I agree with regarding the gradients and zones but the fact of the matter is that there will be variation within a population despite the above. Population genetics and speciation at its best but Centruroides from the Big Bend TX is C. vittatus (no subspecies status IMO) period untill a peer reviewed molecular and systematic analysis is provided for the whole genus. Baja California has extreme variation and size with C. exilicauda, different through with insular/ peninsular effects in populations in general, but variations in color patterns are noted in the Stan's Baja monograph.

    Your first picture is C. sculpturatus. Look at chela dimensions with the other photos.

    Sinc. Chad
     
  9. Cowin8579

    Cowin8579 Arachnoknight

    Wow, this thread blows me away. Great job John! haha

    It shows how beautiful U.S. species are.
     
  10. redhourglass

    redhourglass Arachnobaron Old Timer

    Oscar provided the ID in field as P. gracilior. They were in the size of a large adult S. mesaensis. The V. minckleyi (?) were in comparison to Hadrurus or Syntropis. All on my photo section in the signature and or blog.

    Sinc. Chad
     
  11. Galapoheros

    Galapoheros ArachnoGod Old Timer

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    OK. The one that that looks like sculpturatus is a juvenile I caught from Presidio county tx, so that's prob why the chela dimensions make it look like sculpturatus but it's got to be vittatus, right(?)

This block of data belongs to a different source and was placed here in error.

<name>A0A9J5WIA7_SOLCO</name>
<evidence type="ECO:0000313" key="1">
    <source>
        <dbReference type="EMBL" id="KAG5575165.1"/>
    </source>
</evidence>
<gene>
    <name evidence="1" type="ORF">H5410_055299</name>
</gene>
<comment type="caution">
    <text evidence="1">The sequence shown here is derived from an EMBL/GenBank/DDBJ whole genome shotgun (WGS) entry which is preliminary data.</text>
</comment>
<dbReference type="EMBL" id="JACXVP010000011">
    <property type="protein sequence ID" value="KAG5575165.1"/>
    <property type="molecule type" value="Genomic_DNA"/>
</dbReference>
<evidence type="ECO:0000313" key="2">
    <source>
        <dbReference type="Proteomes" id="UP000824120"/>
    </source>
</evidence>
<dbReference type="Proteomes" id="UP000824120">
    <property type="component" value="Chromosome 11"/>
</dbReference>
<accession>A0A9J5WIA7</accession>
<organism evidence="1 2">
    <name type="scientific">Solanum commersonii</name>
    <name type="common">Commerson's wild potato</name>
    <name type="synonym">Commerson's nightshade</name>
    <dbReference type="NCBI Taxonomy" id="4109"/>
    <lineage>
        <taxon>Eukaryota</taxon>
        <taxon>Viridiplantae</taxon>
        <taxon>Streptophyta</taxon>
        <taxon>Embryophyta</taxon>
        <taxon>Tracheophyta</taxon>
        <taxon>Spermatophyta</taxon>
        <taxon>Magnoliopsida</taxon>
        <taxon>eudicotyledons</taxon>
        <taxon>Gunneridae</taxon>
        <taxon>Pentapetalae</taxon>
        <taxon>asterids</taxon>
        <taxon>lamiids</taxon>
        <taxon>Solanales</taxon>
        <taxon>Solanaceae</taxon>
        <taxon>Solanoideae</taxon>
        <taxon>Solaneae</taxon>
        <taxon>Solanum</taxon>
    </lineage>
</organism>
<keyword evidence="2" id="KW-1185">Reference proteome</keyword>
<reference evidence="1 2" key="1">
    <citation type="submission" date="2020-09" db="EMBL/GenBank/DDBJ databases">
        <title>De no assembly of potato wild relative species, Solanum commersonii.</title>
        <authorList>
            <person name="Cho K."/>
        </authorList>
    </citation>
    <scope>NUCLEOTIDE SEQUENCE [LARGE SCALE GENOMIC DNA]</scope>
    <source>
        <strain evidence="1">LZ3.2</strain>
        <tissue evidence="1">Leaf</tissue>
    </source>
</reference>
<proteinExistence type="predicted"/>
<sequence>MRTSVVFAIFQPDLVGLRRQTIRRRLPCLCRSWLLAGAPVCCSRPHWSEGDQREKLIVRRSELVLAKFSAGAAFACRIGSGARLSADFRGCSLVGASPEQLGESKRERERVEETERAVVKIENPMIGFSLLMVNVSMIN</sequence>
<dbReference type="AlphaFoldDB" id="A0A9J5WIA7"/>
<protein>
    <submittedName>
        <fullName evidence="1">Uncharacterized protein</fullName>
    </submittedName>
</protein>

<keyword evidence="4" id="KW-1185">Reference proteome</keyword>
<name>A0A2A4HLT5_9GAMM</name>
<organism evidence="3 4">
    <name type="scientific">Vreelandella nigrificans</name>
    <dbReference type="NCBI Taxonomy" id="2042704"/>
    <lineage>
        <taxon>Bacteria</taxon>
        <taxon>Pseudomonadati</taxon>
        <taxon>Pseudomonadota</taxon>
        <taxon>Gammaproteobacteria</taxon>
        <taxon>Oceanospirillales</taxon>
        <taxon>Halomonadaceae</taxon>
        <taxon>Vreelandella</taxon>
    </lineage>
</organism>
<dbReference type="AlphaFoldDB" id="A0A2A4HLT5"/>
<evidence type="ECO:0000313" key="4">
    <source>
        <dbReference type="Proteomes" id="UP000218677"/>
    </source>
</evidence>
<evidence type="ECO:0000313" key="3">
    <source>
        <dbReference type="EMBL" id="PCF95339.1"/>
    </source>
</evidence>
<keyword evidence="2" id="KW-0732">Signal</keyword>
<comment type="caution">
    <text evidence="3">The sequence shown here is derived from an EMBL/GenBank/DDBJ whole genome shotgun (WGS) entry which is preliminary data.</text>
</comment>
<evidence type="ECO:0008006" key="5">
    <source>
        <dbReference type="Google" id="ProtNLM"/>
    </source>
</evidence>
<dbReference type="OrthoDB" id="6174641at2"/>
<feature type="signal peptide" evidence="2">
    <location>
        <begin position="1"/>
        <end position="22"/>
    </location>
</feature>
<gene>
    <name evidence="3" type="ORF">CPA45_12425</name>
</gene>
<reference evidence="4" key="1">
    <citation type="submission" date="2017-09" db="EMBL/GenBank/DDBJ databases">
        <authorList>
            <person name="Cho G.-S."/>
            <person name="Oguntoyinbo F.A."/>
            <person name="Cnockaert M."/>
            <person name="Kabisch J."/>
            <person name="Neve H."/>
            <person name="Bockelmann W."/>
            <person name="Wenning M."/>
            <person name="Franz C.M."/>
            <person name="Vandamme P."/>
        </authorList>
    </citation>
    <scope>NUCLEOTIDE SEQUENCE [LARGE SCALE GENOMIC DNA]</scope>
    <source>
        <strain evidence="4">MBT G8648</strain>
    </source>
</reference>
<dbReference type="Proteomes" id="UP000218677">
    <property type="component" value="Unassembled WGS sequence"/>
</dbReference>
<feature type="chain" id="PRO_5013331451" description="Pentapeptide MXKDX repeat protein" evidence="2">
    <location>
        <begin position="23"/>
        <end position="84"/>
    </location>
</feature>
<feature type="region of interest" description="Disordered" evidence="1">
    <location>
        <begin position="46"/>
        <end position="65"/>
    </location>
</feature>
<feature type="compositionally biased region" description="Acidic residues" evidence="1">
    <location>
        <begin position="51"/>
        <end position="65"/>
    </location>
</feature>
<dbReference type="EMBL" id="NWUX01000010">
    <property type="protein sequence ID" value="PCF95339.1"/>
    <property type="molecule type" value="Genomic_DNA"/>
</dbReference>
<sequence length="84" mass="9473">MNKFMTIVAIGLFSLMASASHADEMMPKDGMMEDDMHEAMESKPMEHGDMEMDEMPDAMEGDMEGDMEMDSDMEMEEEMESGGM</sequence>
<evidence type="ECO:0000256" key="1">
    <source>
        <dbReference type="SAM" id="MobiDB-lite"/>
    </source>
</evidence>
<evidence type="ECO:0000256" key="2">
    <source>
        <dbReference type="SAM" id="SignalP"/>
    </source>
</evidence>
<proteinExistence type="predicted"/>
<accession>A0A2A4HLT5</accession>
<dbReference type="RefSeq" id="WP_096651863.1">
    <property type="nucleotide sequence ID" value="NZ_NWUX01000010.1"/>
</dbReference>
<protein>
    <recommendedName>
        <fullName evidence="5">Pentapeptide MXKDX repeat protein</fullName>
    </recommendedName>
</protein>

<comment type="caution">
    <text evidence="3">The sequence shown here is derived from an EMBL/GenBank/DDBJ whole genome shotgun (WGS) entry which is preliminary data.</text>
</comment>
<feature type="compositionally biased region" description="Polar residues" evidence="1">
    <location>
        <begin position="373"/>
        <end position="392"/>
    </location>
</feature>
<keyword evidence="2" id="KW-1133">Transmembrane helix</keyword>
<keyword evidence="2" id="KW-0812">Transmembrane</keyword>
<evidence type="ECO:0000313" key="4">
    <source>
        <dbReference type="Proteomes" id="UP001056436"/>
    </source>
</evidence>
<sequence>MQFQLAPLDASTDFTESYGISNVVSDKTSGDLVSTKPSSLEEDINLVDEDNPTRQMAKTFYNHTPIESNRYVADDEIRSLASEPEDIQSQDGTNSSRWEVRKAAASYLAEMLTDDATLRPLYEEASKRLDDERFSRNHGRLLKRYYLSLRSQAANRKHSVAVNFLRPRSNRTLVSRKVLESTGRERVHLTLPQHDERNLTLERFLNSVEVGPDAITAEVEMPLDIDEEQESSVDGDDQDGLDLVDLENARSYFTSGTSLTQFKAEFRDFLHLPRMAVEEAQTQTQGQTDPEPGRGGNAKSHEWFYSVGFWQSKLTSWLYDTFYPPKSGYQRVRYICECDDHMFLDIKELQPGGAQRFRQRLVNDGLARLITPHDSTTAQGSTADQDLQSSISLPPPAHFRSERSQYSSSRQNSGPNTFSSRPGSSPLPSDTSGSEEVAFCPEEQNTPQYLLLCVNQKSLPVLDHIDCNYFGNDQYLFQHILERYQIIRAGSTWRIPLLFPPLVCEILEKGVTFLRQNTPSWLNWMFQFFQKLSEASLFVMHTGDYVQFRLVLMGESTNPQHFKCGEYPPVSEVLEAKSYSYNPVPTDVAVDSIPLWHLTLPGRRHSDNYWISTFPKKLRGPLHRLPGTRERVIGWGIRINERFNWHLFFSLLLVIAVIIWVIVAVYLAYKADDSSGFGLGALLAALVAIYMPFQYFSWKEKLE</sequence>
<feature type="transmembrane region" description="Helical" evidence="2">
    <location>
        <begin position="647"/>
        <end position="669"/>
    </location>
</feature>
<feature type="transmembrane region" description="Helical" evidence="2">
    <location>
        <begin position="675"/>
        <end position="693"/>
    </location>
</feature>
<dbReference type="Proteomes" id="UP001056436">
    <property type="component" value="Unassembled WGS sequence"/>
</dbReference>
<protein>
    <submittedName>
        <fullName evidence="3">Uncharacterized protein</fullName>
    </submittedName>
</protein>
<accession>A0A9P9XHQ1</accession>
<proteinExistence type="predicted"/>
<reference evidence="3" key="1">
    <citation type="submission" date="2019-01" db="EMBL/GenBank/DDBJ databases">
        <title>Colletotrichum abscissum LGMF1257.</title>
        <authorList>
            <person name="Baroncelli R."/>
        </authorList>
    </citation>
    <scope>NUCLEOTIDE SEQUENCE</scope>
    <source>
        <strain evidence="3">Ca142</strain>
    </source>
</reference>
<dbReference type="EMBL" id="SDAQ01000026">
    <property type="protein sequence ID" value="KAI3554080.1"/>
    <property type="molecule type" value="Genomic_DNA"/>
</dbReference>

12. Nomadinexile

    Nomadinexile Arachnoking

  13. Galapoheros

    Galapoheros ArachnoGod Old Timer

    8,976
    1,559
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  14. AzJohn

    AzJohn Arachnoking Old Timer

    That Anuroctonus pococki is pretty cool looking. I'm loving the info that's going around. I might have to try and get a few some day. I know Dave had some pictures on his slide show but they are one of my favorite species, plus it's the first species I've bred on purpose. PS Were are the D diablo pictures.


    C gracilis.
     

    Attached Files:

  15. redhourglass

    redhourglass Arachnobaron Old Timer

    Hey,

    I know Presidio County well and no to your question in part...

    Sinc. Chad

     
  16. Galapoheros

    Galapoheros ArachnoGod Old Timer

    8,976
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    So sculpturatus is in Presidio county? Wow, I did not know that.
     
  17. AzJohn

    AzJohn Arachnoking Old Timer

    LOL I saw a map on one of the linked sites that shows C vitts in my part of Arizona, North Eastern Arizona. There appears to be more overlap between the two species than I would have thought.
     
  18. Widowman10

    Widowman10 Arachno WIDOW Old Timer

    thank you RHG!! yeah, always kinda wondered.
     
  19. Nomadinexile

    Nomadinexile Arachnoking

    I have yet to hear of anyone actually having any. Though I would love to be proven wrong.
     
  20. AzJohn

    AzJohn Arachnoking Old Timer

    Just kicking this thing around. Here are some new scorpions found at higher alltitudes, 5000 feet, in central Arizona. Pinon, juniper woodlands. On a vary steep slope.


    Any Ideas

    John
     

    Attached Files: